Earlier this year, the city of Davis became a leader in the move to oversee law enforcement surveillance technology, becoming among the first in the state to require council and community oversight before the police acquire new surveillance technology.
The ordinance – which regulates city departments’ use of surveillance technology, building in safeguards to protect civil liberties – was passed just one week after Berkeley became the first city in California to adopt an ordinance regulating the use of surveillance technologies.
On Tuesday, the Assembly Committee on Privacy and Consumer Protection passed SB 1186 (Hill), advancing the legislation to the Assembly Appropriations Committee for consideration before going to the full Assembly. The bill would require public debate and that law enforcement obtain the permission of local elected leaders prior to acquiring new surveillance technology.
SB 1186 extends existing privacy standards for automatic license plate readers and cell-intercept devices to all surveillance technology used by law enforcement agencies.
“SB 1186 ensures that the same privacy protocols and standards that currently apply to license plate readers and cell phone intercept devices apply to all other surveillance technology, including those developed in the future,” Senator Jerry Hill, the bill’s author stated in an earlier release.
In addition, no less than every two years, law enforcement agencies would be required to file a Surveillance Use Report to provide an overview of how the surveillance technology has been used. Also, SB 1186 provides an exigent circumstances provision to law enforcement, which would allow them to borrow or obtain surveillance devices they do not have in the case of a true emergency.
SB 1186 defines surveillance technology as any device that is intended to monitor and collect audio, visual, locational, or other information on any individual or group. This covers a broad array of current devices as well as future technologies.
Police must seek approval of their Surveillance Use Policy and subsequent amendments from their city council. Sheriffs’ departments and district attorneys would not be required to do so, but the bill does not preclude county boards of supervisors from exercising their existing budgetary, or other applicable, authority.
Local jurisdictions could adopt provisions that go further than the standards established by the bill. Non-compliance would be enforced through court-ordered injunctive relief and every law enforcement agency would be required to have a process to discipline employees who misuse surveillance devices.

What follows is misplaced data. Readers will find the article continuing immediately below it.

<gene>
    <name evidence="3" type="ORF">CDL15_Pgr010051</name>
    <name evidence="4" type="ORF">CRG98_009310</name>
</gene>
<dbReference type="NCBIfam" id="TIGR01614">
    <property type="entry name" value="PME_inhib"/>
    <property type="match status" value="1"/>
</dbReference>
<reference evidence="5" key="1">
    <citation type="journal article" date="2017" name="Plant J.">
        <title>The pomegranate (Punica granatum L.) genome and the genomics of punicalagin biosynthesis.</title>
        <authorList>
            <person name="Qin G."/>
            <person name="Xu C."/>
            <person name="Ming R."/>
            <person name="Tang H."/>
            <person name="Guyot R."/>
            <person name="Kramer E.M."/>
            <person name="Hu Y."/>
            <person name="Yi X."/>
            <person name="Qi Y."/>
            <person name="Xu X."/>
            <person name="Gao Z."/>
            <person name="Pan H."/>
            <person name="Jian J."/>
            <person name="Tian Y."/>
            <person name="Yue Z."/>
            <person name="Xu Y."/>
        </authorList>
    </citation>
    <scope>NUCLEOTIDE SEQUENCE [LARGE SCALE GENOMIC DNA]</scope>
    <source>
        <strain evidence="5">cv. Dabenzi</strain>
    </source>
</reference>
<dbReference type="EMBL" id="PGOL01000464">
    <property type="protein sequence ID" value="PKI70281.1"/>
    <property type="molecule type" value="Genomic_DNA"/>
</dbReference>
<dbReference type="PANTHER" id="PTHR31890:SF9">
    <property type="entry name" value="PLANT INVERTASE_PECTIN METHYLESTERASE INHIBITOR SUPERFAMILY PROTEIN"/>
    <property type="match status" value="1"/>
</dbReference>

Matt Cagle, a Technology and Civil Liberties Attorney with the ACLU of Northern California, called the vote a huge step forward.
“With today’s vote, California legislators have again made clear that they get the message: public safety in the digital age must include local community oversight of decisions about surveillance technology,” Mr. Cage stated.
He added, “SB 1186 arrives as Californians of all backgrounds express concern about the federal government’s exploitation of powerful technology. Earlier this year, California communities like Oakland and Davis adopted ordinances requiring community oversight of how surveillance technology is deployed and used.
“At the same time, Culver City and San Pablo rejected license plate surveillance systems that ICE has sought to exploit. And just this week, over 600 employees from Salesforce, one of the largest employers in the Bay Area, expressed public concerns about federal immigration authorities’ abuse of their technology, joining their counterparts at Amazon and Google in ringing the alarm.”
Mr. Cage: “SB 1186 ensures all California communities have a voice and a seat at the table when local law enforcement seeks to procure surveillance technologies including drones, license plate readers, and social media monitoring software.
“As the Trump Administration tries to power its abusive deportation machine with every available resource – including local law enforcement surveillance databases – SB 1186 gives Californians an important tool to fight back.”
“SB 1186 ensures that jurisdictions using surveillance technology have rules in place about their use and that those rules are made in public and posted publicly,” said Senator Hill. “It’s important to strike a balance between the needs of law enforcement in crime-fighting and the public’s right-to-know and rights to privacy. That’s what this bill strives to achieve.”
—David M. Greenwald reporting